BLM limits development to protect Gunnison Sage Grouse

Courtesy of Dave Showalter
Gunnison sage-grouse males fighting, photographed on a lek (mating site) that’s on private land in a pasture near Gunnison.

Photo: Sibley illustration Gunnison Sage-Grouse CROPPEDThe Bureau of Land Managment has issued a moratorium blocking oil, gas and coal leasing on 800,000 acres of public land in southwestern Colorado and eastern Utah that is habitat for the imperiled Gunnison sage grouse.

The moratorium described in the BLM memo prevents agency officials from offering and selling new leases, and requires that land-use plans be updated.

BLM spokesman Steven Hall says it's aimed at improving habitat and increasing populations of the chicken-sized birds.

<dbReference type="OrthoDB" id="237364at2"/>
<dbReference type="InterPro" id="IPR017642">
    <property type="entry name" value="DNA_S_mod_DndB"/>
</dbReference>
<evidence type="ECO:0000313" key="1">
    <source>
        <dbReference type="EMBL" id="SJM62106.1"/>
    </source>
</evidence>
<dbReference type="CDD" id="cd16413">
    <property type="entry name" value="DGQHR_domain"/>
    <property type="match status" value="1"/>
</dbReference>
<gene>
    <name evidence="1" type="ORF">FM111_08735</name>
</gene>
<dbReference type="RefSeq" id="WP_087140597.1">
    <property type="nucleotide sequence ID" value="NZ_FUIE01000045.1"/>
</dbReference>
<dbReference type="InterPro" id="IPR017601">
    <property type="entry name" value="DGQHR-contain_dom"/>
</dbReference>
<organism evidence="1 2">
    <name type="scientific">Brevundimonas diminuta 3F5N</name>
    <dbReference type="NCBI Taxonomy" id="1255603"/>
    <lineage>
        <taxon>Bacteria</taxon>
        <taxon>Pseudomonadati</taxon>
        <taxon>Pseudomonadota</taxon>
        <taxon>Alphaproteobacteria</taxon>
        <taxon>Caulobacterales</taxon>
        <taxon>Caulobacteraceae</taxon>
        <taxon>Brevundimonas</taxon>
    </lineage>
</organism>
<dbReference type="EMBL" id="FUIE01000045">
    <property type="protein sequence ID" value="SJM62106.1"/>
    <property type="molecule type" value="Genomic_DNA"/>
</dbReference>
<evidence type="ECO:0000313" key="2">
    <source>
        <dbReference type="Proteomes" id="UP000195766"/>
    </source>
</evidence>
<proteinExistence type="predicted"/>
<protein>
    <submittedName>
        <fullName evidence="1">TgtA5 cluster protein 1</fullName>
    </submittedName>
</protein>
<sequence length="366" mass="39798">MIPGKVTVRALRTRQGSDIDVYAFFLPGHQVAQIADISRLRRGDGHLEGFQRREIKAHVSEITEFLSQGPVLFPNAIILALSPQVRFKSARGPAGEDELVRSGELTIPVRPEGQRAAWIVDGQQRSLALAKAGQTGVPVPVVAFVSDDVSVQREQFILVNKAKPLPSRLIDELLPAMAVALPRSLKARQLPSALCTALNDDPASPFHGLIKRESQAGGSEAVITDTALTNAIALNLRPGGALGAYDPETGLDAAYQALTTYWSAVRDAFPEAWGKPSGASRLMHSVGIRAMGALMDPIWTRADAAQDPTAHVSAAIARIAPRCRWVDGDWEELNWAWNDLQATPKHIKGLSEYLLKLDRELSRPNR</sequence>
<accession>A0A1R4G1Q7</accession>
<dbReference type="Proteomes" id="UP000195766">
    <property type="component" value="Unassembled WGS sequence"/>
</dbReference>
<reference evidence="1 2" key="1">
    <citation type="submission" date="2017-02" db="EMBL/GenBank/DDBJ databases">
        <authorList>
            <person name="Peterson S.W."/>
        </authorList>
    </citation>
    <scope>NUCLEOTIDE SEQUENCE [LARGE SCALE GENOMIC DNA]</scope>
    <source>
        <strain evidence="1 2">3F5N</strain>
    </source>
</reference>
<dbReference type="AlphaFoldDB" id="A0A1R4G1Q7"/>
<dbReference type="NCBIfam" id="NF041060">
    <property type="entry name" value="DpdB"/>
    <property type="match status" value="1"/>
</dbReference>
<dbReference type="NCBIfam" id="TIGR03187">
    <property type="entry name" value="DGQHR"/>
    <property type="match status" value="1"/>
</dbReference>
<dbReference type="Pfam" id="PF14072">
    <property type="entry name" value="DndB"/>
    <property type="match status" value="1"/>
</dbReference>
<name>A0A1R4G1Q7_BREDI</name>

But energy industry officials say they'll fight the moratorium.

Western Energy Alliance vice president Kathleen Sgamma says the decision will have serious economic affects.

"BLM is talking about restrictions on energy development, on ranching, on economic activities in rural communities in Colorado and Utah without looking at the impact of those restrictions on local economies and on job creation," Sgamma says.

Environmentalists argue the Gunnison Sage Grouse is very close to extinction and needs these protections

These new rules from the BLM come down as a prelude to an expected ruling by the Fish and Wildlife Service to list the bird as an endangered species.

The Gunnison Sage Grouse is related to the greater sage grouse, which is the focus of a separate debate over federal protection.